A skills shortage in the hospitality sector is forcing cafes and restaurants to reduce hours, take items off their menus and close for a period of time.
Restaurants around the country are switching off their lights for two minutes at 7pm tonight, to bring attention to the staffing crisis.
The industry is calling for urgent visa extensions, border exemptions for critical workers, and extended working hours for student visas.
The Restaurant Association estimates an extra 20,000 hospitality workers will be needed over the next three years.
Restaurant Association chief executive Marisa Bidois said the sector is at a crisis point.
"This has come off the back of 14 months of reduced trading. We're in a period now where we're seeing some really great growth and trading going on in the sector but what's holding us back is not being able to find those key people for our businesses."
She said the sector needed immigration rules relaxed for skilled workers - including extending essential skills visas to allow workers to stay.
"After some of the conversations today with many business owners in tears, I do worry. I worry about the industry and the future of some of our businesses."
Odettes Eatery in central Auckland turned out its lights at lunchtime today, along with thousands of other establishments flicking the switch in solidarity.
Operations manager Poi Eruera said they were busier than before the pandemic but it was harder to find skilled staff.
"Today I'm going to be advertising two, one very senior position and one barista. I put a job add up recently for a part-time bartender and got one application so it does really depend."
Eruera would like to see government-funded apprenticeships offered in the hospitality sector to address the skills shortage, and working visas extended further.
She said three of their staff had returned overseas and they had not had their usual influx of French nationals here on working holidays.
"There's a lot of learning on the job here and often it's been travellers who people on working holiday visas who have brought in the more experienced staff."
The crisis is being felt across the sector.
Neighbourhood cafe, Crave Cafe in Morningside, Auckland, serves about 800 coffees a day at peak times and needs to hire two baristas and two chefs after they returned home overseas.
General manager Nigel Cottle said without those staff they were closing early three days a week and might have to go further.
"Options are we could close the kitchen for a day a week, we could make our menu much smaller and one chef could do it for a few days. We don't know, just pay lots more money, an unsustainable amount of money.
"But we're so lean as a business any way we can't afford to pay exorbitant rates."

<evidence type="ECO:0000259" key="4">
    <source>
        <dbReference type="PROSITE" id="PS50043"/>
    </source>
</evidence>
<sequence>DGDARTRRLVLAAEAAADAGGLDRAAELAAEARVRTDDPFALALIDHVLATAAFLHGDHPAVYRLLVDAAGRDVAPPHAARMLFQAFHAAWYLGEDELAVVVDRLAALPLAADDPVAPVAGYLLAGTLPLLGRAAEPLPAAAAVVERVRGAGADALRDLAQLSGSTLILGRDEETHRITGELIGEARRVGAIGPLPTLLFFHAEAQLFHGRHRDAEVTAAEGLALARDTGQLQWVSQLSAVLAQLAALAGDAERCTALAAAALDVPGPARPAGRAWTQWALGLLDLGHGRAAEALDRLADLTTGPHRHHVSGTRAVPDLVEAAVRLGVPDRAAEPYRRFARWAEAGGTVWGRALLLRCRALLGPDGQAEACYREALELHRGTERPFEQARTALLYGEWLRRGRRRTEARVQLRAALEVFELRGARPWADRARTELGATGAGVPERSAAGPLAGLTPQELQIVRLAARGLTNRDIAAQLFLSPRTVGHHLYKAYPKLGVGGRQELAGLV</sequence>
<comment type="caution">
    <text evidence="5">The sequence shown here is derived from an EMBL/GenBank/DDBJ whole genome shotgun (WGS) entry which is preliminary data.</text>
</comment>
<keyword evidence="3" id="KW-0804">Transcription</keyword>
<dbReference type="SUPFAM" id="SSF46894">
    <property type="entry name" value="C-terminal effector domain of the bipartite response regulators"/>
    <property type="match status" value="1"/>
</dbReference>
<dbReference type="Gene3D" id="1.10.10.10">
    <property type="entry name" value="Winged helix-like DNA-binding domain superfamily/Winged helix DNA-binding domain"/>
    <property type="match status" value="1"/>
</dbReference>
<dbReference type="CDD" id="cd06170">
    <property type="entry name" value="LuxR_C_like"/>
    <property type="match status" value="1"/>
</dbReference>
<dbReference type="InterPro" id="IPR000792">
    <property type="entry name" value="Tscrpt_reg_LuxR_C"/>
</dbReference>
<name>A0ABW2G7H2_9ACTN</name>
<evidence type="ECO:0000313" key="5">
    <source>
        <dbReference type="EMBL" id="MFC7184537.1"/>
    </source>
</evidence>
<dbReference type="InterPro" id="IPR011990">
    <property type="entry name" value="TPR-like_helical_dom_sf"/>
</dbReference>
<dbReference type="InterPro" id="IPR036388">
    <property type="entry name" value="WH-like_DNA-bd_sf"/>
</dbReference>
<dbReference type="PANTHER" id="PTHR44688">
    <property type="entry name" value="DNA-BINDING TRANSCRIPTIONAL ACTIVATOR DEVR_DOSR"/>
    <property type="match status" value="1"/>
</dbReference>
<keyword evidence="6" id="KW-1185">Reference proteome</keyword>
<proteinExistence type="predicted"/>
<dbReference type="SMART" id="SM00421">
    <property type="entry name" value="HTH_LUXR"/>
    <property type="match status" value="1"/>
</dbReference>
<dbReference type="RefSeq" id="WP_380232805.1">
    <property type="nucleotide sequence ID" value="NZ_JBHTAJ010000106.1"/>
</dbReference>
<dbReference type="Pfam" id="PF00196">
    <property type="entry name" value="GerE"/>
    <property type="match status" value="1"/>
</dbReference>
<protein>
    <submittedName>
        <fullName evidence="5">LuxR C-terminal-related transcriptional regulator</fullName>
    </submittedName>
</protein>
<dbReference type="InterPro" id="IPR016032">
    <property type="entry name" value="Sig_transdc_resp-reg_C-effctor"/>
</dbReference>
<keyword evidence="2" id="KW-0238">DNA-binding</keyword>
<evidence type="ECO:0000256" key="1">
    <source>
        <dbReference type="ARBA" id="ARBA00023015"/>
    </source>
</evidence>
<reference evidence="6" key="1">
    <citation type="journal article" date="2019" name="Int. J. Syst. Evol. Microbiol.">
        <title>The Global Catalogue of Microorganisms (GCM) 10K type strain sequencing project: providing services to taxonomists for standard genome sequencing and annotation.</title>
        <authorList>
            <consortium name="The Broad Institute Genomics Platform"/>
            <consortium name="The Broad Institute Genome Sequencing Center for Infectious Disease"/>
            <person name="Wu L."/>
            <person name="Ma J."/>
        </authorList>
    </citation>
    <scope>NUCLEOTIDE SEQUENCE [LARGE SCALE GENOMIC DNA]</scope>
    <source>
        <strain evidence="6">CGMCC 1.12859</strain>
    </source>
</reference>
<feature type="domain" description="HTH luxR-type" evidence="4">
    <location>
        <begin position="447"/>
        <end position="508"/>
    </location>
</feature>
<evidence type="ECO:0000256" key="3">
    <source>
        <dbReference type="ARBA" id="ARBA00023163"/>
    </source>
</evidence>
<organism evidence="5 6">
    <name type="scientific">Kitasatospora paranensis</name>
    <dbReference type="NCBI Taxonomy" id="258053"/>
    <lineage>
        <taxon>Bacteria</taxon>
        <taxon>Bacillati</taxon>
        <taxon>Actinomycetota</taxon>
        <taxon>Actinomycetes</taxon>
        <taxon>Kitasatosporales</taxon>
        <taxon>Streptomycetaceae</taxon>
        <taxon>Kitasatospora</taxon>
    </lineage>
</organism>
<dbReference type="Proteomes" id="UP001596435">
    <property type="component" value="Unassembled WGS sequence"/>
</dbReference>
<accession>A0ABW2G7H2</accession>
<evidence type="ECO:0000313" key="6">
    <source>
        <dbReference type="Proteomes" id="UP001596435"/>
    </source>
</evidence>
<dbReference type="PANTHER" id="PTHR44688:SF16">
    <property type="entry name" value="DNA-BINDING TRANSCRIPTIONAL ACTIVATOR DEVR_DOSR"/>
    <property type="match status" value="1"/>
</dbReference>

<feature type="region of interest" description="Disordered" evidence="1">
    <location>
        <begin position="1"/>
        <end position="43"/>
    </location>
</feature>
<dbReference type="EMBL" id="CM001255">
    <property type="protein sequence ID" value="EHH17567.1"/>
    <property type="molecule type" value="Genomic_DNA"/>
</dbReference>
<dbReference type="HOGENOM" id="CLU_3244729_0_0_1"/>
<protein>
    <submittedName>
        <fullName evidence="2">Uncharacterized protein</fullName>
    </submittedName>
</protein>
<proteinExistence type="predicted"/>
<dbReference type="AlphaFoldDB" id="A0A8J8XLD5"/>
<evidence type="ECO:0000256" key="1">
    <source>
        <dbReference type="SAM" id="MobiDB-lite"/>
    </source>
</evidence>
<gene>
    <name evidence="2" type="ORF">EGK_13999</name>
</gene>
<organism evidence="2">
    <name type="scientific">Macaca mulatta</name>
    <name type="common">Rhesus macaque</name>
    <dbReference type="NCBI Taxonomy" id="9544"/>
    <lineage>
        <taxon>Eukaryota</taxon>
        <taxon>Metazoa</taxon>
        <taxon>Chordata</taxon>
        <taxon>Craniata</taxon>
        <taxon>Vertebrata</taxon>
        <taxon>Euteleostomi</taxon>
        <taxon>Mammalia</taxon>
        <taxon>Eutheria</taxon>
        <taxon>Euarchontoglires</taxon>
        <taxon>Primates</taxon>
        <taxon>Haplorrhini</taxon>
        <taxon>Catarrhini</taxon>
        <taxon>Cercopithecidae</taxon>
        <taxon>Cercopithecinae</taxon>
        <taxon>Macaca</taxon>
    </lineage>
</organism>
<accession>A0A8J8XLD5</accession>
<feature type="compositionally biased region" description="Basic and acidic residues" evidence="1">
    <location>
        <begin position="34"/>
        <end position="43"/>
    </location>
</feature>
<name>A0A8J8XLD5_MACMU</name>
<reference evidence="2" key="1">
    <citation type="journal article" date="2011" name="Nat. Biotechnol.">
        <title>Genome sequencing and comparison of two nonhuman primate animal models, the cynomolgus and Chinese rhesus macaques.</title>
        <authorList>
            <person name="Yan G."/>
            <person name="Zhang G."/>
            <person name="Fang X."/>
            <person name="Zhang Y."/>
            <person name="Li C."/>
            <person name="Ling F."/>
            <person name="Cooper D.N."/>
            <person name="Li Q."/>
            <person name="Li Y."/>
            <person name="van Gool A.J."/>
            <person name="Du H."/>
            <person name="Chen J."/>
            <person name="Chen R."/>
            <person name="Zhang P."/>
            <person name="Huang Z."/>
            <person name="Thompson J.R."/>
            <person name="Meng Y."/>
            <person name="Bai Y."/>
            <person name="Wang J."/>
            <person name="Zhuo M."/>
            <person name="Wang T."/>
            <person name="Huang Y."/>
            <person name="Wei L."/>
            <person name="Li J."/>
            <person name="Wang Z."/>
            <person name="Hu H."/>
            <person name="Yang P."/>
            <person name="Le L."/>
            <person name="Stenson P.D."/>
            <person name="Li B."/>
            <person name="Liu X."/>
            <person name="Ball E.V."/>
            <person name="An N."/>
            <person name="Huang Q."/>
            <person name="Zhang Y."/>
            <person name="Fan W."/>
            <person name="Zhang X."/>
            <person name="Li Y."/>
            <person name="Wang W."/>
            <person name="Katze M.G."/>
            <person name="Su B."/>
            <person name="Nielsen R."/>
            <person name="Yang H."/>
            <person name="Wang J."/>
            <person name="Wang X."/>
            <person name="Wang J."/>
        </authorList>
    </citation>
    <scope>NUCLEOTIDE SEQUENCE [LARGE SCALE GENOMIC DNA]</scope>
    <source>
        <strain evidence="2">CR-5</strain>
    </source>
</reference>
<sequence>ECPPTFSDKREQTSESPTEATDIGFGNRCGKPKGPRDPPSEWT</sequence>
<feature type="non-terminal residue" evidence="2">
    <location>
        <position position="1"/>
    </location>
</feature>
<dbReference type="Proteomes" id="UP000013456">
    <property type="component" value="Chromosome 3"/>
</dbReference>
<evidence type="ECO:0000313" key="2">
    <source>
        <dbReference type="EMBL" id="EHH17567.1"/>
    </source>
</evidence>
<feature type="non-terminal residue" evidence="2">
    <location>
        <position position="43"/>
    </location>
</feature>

He said they used to get CVs handed over the counter - but they had not received any in four months.
"I wouldn't have thought it would affect us. We're a social enterprise, we're a good employer, we give lots of people opportunities, we employ people from addiction backgrounds, recently out of jail, with disabilities, so we are a do-good space and I wouldn't have thought it would be hard for us to find staff but if it's hard for us we know it's hard for everyone."
Opening the border to more skilled hospitality workers can't come soon enough for businesses like Crave Cafe.
"I'd love to see the government release some of the 2000 MIQ spots it's got available right now for some overseas experience staff to come in and get jobs," said Cottle.
He said one of the cafe's chefs has not seen his baby yet, because his wife gave birth overseas and has not been able to return.
Government conscious of challenges
Minister of Immigration Kris Faafoi said the government was aware of the challenges facing the hospitality sector and has regularly reviewed border settings and made adjustments.
These include extending about 10,000 Working Holiday and Supplementary Seasonal work visas for another six months, giving Supplementary Seasonal Employer work scheme visa holders the right to work in any sector, including hospitality, and extending the essential skills visas for jobs paid below the median wage from six to 12 months.
Qualified barista Olivia Cho is among those facing visa conundrums.
She is here on a partnership visa, and will soon move with her husband to Rotorua.
Cho has noticed cafes will take on staff with little experience - a sign they are desperate.
"At first they were looking for only experienced baristas but now they say they don't need experience, just making coffee and having passion that's all. We need more staff."